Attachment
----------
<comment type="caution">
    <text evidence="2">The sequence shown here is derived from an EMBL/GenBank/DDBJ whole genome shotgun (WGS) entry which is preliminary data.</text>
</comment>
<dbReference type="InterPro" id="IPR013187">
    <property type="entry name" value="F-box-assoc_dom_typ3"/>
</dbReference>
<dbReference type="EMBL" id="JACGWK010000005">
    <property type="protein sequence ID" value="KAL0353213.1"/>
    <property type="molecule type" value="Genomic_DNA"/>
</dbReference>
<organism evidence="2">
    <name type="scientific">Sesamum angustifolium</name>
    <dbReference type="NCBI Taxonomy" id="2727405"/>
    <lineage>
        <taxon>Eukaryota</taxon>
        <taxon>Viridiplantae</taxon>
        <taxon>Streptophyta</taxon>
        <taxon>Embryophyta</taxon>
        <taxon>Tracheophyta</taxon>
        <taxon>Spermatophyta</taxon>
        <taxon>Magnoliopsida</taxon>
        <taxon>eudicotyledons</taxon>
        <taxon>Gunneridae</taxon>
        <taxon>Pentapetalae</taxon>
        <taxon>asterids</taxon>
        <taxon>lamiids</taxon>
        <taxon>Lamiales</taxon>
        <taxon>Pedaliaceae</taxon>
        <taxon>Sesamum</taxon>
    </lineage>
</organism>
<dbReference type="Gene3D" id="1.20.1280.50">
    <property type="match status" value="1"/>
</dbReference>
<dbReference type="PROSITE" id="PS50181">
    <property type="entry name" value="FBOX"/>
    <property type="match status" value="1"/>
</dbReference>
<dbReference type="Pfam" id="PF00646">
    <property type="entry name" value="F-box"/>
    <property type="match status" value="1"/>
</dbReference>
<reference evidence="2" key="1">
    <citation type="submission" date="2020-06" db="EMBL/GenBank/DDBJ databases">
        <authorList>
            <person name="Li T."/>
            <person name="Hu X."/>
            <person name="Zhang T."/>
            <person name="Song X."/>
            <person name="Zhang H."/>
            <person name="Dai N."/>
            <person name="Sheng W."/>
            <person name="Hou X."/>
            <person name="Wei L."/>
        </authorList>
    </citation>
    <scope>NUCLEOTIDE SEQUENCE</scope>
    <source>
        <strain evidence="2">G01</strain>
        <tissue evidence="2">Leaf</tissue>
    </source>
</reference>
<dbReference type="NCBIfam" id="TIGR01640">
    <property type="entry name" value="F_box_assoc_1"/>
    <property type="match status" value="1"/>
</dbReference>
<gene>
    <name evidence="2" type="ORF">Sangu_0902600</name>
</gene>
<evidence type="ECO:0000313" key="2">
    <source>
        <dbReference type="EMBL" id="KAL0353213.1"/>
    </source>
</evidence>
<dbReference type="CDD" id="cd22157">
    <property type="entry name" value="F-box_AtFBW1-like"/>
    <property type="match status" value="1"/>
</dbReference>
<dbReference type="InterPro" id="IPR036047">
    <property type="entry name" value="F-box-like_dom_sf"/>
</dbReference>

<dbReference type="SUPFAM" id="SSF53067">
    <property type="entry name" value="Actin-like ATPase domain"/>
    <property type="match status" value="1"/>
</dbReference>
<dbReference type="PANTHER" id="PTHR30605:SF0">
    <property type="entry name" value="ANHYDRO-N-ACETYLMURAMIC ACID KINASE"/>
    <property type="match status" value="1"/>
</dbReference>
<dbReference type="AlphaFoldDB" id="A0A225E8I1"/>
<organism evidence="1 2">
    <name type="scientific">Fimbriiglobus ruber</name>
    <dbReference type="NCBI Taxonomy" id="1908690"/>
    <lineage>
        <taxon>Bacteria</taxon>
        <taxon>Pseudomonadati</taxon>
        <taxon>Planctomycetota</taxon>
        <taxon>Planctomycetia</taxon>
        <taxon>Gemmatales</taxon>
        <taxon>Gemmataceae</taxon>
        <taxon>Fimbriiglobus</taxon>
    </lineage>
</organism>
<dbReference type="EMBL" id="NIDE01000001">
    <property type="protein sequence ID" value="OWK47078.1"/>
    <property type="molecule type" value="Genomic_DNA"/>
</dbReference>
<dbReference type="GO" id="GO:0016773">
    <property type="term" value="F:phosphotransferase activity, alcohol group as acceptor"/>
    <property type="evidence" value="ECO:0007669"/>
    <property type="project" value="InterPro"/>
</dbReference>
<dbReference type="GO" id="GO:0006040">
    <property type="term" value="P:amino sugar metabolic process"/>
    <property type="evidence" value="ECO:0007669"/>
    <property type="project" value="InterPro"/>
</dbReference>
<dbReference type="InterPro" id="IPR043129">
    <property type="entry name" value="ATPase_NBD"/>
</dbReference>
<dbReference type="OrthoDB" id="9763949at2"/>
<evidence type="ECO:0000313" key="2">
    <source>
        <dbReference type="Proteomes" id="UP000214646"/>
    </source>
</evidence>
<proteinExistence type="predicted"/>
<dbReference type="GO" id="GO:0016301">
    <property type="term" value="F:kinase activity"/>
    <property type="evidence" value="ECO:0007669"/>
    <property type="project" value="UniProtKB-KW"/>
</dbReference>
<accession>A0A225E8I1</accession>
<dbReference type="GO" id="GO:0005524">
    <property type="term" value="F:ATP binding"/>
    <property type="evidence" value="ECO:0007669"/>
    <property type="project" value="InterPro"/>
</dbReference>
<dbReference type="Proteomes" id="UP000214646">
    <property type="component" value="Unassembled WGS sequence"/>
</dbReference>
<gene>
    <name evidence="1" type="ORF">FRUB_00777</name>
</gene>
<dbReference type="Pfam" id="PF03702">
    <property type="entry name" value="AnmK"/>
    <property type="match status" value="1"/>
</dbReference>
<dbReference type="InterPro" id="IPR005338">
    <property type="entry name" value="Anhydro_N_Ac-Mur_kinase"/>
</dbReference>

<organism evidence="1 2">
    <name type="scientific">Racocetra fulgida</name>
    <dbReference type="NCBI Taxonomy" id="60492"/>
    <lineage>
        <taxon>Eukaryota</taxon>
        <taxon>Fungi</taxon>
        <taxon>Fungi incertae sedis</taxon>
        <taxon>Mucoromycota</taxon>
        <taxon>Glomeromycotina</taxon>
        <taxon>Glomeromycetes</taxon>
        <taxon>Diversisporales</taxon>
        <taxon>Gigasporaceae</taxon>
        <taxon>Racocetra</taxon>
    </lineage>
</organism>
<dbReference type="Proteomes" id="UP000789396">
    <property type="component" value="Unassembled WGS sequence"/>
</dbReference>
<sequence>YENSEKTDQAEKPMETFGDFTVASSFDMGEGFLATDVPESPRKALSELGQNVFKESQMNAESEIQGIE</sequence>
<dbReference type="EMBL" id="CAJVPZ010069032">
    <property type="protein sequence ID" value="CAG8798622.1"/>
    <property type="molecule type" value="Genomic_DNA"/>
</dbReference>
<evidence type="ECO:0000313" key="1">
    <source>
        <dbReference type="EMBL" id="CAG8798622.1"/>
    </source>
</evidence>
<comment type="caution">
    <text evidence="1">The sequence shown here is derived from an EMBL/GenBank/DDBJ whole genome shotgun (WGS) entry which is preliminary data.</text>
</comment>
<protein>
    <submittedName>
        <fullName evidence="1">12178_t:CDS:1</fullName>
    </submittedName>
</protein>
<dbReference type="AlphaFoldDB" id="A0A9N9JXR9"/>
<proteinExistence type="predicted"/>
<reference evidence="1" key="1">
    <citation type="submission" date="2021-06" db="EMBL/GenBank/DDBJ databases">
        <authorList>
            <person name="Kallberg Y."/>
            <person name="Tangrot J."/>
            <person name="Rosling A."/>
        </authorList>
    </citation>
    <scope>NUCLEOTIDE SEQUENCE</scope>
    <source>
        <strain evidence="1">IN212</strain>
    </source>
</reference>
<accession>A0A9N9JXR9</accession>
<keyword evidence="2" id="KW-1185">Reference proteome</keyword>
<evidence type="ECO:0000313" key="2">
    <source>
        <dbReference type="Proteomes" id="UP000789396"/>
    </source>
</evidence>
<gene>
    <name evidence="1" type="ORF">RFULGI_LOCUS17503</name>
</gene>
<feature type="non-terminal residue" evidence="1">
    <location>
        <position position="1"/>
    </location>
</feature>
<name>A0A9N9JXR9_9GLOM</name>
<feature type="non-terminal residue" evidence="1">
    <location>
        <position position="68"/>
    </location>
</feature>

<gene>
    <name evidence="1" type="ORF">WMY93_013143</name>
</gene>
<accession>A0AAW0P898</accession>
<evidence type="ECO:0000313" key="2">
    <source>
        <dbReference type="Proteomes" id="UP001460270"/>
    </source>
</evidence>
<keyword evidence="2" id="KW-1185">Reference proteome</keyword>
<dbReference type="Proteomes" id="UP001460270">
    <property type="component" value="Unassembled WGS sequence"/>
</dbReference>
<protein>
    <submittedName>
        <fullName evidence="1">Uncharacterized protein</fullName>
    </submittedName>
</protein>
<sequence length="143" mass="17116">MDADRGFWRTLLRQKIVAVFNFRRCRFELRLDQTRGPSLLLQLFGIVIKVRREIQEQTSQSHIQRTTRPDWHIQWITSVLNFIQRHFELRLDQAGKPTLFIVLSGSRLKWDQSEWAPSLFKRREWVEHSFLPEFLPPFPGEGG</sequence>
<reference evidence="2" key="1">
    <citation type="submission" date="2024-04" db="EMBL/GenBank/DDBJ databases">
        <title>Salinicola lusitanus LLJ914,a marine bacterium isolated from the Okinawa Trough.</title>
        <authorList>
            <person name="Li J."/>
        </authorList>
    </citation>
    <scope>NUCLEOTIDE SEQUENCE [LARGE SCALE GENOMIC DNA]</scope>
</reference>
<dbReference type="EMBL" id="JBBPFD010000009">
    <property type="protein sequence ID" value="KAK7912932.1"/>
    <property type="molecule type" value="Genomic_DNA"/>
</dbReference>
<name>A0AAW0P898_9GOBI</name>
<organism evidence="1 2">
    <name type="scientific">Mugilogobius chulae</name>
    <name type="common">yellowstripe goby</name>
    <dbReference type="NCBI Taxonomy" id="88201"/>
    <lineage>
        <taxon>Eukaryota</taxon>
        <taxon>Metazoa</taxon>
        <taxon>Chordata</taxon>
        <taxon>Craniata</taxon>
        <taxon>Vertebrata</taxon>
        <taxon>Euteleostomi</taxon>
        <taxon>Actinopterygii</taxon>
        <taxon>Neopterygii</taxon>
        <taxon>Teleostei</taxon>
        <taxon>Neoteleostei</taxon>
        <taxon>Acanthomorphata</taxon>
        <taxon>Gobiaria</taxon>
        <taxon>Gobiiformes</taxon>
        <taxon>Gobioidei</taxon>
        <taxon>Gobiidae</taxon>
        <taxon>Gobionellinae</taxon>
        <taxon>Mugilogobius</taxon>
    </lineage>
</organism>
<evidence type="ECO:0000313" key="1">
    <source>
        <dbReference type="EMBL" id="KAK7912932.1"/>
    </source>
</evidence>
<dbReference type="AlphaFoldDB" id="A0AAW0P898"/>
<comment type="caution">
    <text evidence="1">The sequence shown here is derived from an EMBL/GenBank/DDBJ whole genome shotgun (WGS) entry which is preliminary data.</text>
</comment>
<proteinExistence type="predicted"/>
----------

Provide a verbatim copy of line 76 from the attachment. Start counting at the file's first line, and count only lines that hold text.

    <property type="entry name" value="F-box_AtFBW1-like"/>